Sarma opines that workers will have, “right-brained, creative, conceptual kinds of abilities” and that “workplaces need to facilitate the mind to wander, to play, to collaborate and allow social and neural connections to happen”. There is nothing to disagree with here. But, we also need spaces for the accounts team, customer relations, the operations call centre, etc. Technology is not doing it all with AI yet, though we all hear many claim that time is approaching.
One example given was from a blended workplace – physical and digital working together – at “an American multinational” in Mumbai. This was described as a “refreshing change to observe”, suggesting it is not common. Sarma describes the room booking system as a “proverbial sword hanging over our heads”, counting down the minutes, in “complete contradiction to the open, innovative culture, which the design of the furniture and spaces seemed to propagate”. Sarma seems not to accept that some spaces (scare resources, like meeting rooms) need to be ‘on the clock’; other spaces are different, more casual.
I found myself drifting at times, skipping over long narratives and sweeping statements, not backed up with facts. There are mentions of studies, but no references at all. Sarma says at one point, “while researching for this book, I came across the results of various social science experiments”; it is just a pity he didn’t include any in footnotes. One example was from the Paharpur Business Centre, where “workers…tend to be highly energetic and productive at work”. New Delhi’s air quality is “one of the most polluted” of global cities. But this is fixed by ‘hundreds of plants’ generating oxygen, and consuming carbon dioxide – I’d like to read that study.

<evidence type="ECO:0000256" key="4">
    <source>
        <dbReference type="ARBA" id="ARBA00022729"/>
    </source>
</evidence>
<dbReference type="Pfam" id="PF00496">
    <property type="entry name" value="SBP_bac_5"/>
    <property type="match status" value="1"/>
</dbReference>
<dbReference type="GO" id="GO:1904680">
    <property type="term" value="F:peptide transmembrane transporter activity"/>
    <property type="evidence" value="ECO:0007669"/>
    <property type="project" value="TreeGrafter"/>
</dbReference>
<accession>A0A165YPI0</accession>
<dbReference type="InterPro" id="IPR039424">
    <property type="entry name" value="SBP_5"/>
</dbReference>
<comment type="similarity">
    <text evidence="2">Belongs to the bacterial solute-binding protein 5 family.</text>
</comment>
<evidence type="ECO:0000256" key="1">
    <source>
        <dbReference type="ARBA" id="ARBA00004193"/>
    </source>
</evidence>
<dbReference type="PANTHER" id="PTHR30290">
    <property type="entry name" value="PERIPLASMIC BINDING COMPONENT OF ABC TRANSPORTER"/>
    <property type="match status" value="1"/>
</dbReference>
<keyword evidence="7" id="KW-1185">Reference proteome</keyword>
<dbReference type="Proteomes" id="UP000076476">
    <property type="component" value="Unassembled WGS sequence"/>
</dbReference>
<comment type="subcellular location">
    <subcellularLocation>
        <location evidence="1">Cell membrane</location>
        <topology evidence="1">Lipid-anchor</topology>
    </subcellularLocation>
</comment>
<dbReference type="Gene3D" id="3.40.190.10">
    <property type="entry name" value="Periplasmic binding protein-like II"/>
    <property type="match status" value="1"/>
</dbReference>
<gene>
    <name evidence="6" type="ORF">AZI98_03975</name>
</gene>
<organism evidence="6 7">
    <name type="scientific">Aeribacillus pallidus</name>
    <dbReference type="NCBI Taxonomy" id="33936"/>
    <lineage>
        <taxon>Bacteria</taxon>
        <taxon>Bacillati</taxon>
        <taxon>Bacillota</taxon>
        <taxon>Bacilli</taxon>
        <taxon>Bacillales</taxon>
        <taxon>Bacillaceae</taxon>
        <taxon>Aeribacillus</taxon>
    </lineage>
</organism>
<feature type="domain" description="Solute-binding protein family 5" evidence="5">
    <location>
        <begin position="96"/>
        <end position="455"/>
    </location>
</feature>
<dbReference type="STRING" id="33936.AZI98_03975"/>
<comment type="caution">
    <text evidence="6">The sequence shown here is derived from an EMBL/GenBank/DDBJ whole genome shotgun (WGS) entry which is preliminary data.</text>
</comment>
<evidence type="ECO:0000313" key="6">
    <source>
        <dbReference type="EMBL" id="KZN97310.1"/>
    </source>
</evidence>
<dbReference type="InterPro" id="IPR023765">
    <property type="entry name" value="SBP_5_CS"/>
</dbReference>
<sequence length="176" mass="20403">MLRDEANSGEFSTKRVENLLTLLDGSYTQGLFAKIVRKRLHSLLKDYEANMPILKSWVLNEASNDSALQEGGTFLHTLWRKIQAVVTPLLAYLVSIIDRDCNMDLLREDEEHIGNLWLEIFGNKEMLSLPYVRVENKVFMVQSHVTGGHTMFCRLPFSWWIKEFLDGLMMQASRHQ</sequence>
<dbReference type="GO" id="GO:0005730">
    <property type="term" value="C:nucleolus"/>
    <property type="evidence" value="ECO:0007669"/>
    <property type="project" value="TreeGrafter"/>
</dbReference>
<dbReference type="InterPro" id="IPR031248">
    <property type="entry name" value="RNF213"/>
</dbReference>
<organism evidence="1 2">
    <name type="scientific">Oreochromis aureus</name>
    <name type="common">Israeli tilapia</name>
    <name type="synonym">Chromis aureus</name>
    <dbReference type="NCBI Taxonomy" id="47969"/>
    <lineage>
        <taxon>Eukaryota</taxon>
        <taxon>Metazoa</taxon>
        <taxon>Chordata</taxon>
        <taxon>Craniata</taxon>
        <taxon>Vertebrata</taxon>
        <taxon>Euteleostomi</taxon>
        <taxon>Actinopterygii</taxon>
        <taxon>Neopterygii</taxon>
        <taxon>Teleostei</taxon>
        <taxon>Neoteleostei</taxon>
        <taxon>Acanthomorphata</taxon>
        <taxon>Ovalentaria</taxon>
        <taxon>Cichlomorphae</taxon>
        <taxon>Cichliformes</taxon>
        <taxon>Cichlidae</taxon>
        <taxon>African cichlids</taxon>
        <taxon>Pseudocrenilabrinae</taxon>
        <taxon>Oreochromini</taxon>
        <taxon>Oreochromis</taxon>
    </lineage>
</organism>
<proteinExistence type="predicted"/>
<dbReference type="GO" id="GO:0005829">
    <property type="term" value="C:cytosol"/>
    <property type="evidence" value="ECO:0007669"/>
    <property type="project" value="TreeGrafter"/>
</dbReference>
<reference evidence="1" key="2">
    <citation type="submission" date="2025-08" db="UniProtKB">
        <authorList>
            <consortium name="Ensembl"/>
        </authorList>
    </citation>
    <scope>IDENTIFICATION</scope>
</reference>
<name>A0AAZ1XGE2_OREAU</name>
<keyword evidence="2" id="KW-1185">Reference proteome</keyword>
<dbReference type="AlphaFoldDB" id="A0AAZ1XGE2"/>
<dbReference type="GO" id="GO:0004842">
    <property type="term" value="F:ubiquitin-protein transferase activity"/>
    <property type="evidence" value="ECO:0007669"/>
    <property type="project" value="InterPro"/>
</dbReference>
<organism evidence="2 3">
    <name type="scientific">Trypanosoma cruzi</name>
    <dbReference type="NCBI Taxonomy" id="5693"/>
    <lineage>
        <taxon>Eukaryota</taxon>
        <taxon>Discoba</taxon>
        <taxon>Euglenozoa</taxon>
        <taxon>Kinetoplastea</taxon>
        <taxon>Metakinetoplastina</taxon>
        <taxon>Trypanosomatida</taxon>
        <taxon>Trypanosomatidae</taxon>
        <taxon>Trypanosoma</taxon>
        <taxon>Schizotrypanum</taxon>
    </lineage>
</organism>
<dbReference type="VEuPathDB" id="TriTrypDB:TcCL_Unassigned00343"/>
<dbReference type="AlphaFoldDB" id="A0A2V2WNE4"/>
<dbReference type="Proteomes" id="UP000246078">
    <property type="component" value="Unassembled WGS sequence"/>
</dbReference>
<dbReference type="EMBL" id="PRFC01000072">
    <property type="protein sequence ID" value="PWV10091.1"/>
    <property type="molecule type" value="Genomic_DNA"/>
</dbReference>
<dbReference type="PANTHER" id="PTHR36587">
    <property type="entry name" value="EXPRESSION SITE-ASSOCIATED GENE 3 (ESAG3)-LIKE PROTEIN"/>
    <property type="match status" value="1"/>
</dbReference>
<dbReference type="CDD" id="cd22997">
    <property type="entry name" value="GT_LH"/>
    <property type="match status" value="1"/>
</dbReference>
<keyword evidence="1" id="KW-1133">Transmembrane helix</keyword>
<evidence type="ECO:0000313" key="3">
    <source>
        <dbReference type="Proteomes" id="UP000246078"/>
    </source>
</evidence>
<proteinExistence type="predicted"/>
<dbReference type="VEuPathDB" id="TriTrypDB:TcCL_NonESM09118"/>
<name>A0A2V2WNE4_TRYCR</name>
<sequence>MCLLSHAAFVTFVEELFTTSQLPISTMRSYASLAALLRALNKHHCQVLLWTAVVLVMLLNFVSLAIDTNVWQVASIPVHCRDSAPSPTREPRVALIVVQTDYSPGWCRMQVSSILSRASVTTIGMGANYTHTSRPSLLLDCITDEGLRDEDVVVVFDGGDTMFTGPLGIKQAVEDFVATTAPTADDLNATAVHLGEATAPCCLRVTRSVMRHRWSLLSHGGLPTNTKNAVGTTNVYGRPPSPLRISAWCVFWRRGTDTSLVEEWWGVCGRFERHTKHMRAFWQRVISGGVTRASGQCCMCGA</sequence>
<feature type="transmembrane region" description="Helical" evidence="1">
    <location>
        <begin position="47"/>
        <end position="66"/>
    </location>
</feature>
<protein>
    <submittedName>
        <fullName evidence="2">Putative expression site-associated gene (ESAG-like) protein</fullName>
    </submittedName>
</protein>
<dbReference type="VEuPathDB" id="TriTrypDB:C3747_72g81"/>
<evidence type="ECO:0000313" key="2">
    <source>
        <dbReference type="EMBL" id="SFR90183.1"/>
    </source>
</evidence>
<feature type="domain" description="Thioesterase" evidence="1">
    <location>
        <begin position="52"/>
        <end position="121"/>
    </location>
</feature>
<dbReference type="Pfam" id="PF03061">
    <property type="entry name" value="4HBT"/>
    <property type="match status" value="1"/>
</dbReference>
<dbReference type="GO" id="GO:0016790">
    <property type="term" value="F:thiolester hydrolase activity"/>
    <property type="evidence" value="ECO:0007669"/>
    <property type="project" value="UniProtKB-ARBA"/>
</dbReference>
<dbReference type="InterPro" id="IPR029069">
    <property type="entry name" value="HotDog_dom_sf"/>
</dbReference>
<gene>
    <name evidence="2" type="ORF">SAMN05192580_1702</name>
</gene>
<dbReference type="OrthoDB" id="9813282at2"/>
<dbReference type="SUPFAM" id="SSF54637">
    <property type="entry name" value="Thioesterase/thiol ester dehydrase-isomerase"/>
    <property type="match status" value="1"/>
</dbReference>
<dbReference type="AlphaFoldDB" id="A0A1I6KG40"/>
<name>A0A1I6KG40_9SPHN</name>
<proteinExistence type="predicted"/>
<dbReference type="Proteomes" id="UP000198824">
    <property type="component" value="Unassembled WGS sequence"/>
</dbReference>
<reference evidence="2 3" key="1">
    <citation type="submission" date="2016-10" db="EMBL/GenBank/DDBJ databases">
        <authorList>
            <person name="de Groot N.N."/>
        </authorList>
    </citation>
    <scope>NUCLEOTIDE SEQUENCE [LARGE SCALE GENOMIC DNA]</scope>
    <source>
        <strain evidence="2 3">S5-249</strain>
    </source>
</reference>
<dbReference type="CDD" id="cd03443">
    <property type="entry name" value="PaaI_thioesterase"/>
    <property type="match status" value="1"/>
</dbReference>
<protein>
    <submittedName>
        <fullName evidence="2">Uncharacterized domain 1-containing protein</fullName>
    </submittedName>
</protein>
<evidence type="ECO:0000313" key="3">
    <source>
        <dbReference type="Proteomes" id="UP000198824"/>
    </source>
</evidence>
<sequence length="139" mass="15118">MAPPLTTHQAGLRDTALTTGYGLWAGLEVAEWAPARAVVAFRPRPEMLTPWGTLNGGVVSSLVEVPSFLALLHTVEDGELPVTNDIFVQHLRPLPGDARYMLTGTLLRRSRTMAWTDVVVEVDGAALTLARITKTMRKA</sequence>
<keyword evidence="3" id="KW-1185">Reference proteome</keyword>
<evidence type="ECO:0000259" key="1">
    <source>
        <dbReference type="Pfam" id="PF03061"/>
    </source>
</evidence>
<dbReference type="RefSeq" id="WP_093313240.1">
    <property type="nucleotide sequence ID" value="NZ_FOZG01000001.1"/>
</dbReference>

The last five pages, covering ‘The Lab’, seem to be cut short. This looks at an “immersive” series of blended events, which extend the workplace briefing stage. It is not new (DEGW were doing similar things in the 1980s, all part of ‘design briefing’), but if this kind of thinking is happening in corporate India, it bodes well for future workplaces on the sub-continent. I’d like to read more about how these ‘Labs’ are working, who is involved, and the results they deliver. That would be a good book. W&P
Also extract published in: Ranjan, A. (2018) “Sarma, Parthjeet (2018) The Radically Changing Nature Of Work, Workers & Workplaces: Using Space As A Starting Point Of Innovation. Mumbai: Become Shakespeare”, Space and Culture, India, 6(3), pp. 194-195. doi: 10.20896/saci.v6i3.377.